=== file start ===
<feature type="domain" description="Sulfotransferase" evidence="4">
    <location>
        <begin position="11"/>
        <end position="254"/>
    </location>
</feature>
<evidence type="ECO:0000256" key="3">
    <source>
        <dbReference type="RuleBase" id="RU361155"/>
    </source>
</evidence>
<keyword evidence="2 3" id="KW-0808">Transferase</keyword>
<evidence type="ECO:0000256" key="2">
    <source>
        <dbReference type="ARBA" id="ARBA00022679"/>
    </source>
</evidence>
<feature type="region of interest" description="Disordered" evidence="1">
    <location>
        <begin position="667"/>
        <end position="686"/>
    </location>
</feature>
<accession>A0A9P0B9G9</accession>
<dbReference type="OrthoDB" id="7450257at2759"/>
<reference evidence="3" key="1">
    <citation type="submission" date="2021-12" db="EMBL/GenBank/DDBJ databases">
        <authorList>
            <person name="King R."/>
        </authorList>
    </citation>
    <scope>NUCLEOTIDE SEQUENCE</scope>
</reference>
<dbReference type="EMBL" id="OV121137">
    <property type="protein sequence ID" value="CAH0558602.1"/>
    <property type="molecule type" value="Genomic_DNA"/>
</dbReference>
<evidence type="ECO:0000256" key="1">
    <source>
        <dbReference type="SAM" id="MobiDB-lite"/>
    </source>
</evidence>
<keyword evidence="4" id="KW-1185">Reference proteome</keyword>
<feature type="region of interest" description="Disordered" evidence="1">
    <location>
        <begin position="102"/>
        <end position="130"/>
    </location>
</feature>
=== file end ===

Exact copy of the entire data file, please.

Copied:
<feature type="domain" description="Sulfotransferase" evidence="4">
    <location>
        <begin position="11"/>
        <end position="254"/>
    </location>
</feature>
<evidence type="ECO:0000256" key="3">
    <source>
        <dbReference type="RuleBase" id="RU361155"/>
    </source>
</evidence>
<keyword evidence="2 3" id="KW-0808">Transferase</keyword>
<evidence type="ECO:0000256" key="2">
    <source>
        <dbReference type="ARBA" id="ARBA00022679"/>
    </source>
</evidence>
<feature type="region of interest" description="Disordered" evidence="1">
    <location>
        <begin position="667"/>
        <end position="686"/>
    </location>
</feature>
<accession>A0A9P0B9G9</accession>
<dbReference type="OrthoDB" id="7450257at2759"/>
<reference evidence="3" key="1">
    <citation type="submission" date="2021-12" db="EMBL/GenBank/DDBJ databases">
        <authorList>
            <person name="King R."/>
        </authorList>
    </citation>
    <scope>NUCLEOTIDE SEQUENCE</scope>
</reference>
<dbReference type="EMBL" id="OV121137">
    <property type="protein sequence ID" value="CAH0558602.1"/>
    <property type="molecule type" value="Genomic_DNA"/>
</dbReference>
<evidence type="ECO:0000256" key="1">
    <source>
        <dbReference type="SAM" id="MobiDB-lite"/>
    </source>
</evidence>
<keyword evidence="4" id="KW-1185">Reference proteome</keyword>
<feature type="region of interest" description="Disordered" evidence="1">
    <location>
        <begin position="102"/>
        <end position="130"/>
    </location>
</feature>